Mainely Manor
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About Maine Coons


The Maine Coon is one of the oldest natural breeds in North America, originating in the state of Maine. They were originally called the Maine Cat and soon became the state's official cat. The climate to which they originated help to evolve the shaggy coat, tufted ears, and furry paws to with- stand the cold of their great state. There are many different stories of how this magnificent breed made the journey to North America. My most favorite is that Marie Antoinette had Captain Samuele Clough smuggle her 6 most prize possessions, her long haired cats, into Maine to avoid an imminent death. Unfortunately, the Queen never made it to Maine.  She was imprisoned and beheaded, but her six royal cats found a new home, among the residents of Maine. It has also been said the cats traveled to North America with the Vikings to help control the rat population among their ships. Upon reaching their destination, it is thought these unusual cats bred with American short hairs and produced the Maine Coon. The most absurd origin is Maine Coons are the mythical result of a raccoon and a bobcat. This theory was devised to explain the Maine Coons unique chirping sound.  No one truly knows how this breed made their way to Maine but we are sure glad they did.


In 1895, at Madison Square Gardens in New York during one of the most early and popular shows a brown tabby female name Cosey, owned by Mrs. Barker, won first place and best in show. Because of this grand win everyone wanted a Maine cat. At the turn of the century the Maine Coon became the most popular cat in north America. With cat shows on the rise in the early 20th century, the Maine Coon began to lose its popularity because of the introduction of rare breeds from the far east. In the 1950's, the Maine Coon was thought to be extinct but lucky for us they remained an important part of Maine. By 1971, the breed was still rare having only 20 registered Main Coon cats in the US. In 1975, the breed was recognized by the CFA. In the 1980's, the Maine Coon began to win shows at a national level. By the 21st century, the Maine Coon found itself once again,one of the most popular pedigree breeds in the United States.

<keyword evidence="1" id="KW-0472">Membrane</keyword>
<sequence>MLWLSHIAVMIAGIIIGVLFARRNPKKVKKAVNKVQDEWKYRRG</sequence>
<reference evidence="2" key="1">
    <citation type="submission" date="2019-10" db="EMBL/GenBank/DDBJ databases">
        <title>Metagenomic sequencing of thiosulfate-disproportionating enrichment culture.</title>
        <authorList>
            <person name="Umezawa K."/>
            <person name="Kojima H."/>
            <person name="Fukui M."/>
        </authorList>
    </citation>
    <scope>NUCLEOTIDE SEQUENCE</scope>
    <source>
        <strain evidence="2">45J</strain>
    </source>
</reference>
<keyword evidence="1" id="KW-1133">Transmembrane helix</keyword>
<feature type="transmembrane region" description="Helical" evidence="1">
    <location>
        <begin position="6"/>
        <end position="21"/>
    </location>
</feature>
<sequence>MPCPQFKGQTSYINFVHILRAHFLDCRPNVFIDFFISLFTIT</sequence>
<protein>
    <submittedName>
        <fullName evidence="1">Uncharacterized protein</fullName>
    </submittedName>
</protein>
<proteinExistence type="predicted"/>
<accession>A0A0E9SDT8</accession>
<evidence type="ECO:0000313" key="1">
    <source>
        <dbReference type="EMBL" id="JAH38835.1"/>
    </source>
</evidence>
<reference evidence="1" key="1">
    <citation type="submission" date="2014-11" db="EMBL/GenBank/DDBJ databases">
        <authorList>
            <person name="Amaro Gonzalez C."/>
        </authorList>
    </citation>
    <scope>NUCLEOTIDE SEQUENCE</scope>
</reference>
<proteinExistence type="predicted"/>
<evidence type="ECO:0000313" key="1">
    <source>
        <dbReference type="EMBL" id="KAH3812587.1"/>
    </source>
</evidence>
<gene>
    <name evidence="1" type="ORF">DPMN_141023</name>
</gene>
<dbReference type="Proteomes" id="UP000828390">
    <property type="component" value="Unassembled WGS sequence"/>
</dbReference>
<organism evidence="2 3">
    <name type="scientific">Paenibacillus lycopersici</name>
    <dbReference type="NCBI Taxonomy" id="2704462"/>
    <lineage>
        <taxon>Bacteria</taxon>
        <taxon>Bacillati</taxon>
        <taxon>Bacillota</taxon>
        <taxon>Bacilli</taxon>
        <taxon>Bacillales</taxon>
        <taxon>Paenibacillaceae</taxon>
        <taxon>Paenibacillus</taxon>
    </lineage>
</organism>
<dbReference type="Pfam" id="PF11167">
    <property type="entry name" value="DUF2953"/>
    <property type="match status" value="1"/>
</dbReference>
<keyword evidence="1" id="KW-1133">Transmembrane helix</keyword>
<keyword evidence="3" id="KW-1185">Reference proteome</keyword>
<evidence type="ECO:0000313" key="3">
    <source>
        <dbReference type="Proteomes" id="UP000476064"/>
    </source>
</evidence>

Maine Coons are the largest breed of domestic cats. Males can weigh up to 30lbs and females up to 20lbs. They can reach a length as long as 40 inches.  They do not reach their full size, until they are 3-5 years of age. In 2006 the breed won recognition in the Guinness book of world records thanks to a male Maine Coon,Vermisio Leo, measuring 48inches long and 35 lbs. The breed has a long full body and shaggy coat. Some have a lion-like Main around their necks. They also have a distinct under-coat , excess hair between their toes, and tufted ears. Their tail is one of their most mesmerizing features: it is long and fluffy.  They also posses large furry paws.
Maine Coons come in a variety of colors, Brown Tabby being the most common.


Maine Coons are known as gentle giants. They have a very relaxed disposition because of their large size the are typically not lap-cats, but do enjoy affection and the company of adults, children and other animals. They are extremely intelligent and highly trainable. Maine Coons enjoy water; whether, it be for a bath or entertainment.
They also enjoy eating out of their paws rather than from a bowl.


While uncommon, healthy bred Maine Coons do have a few Genetic disorders an owner should be aware of. Many reputable breeders will take the time to screen their queens and kings for such markers. The most concerning condition is feline hyper trophic cardiomyopathy (HCM). Cats from the age of 5 to geriatric are most at risk. HCM can result in heart failure , paralysis, clotting, and sudden death. Approximately 1/3 test positive for the gene. Maine Coons have a slightly larger risk than other breeds of developing polycystic Kidney Disease (PKD), which usually presents around the age of 7. PKD generally leads to renal failure and the effects are incurable.


Allyson and Daniel Muck
Loganville GA 30052
Cell: 678-906-9529
Home: 770-466-4361



Marie Antoinette

Cosey 1895

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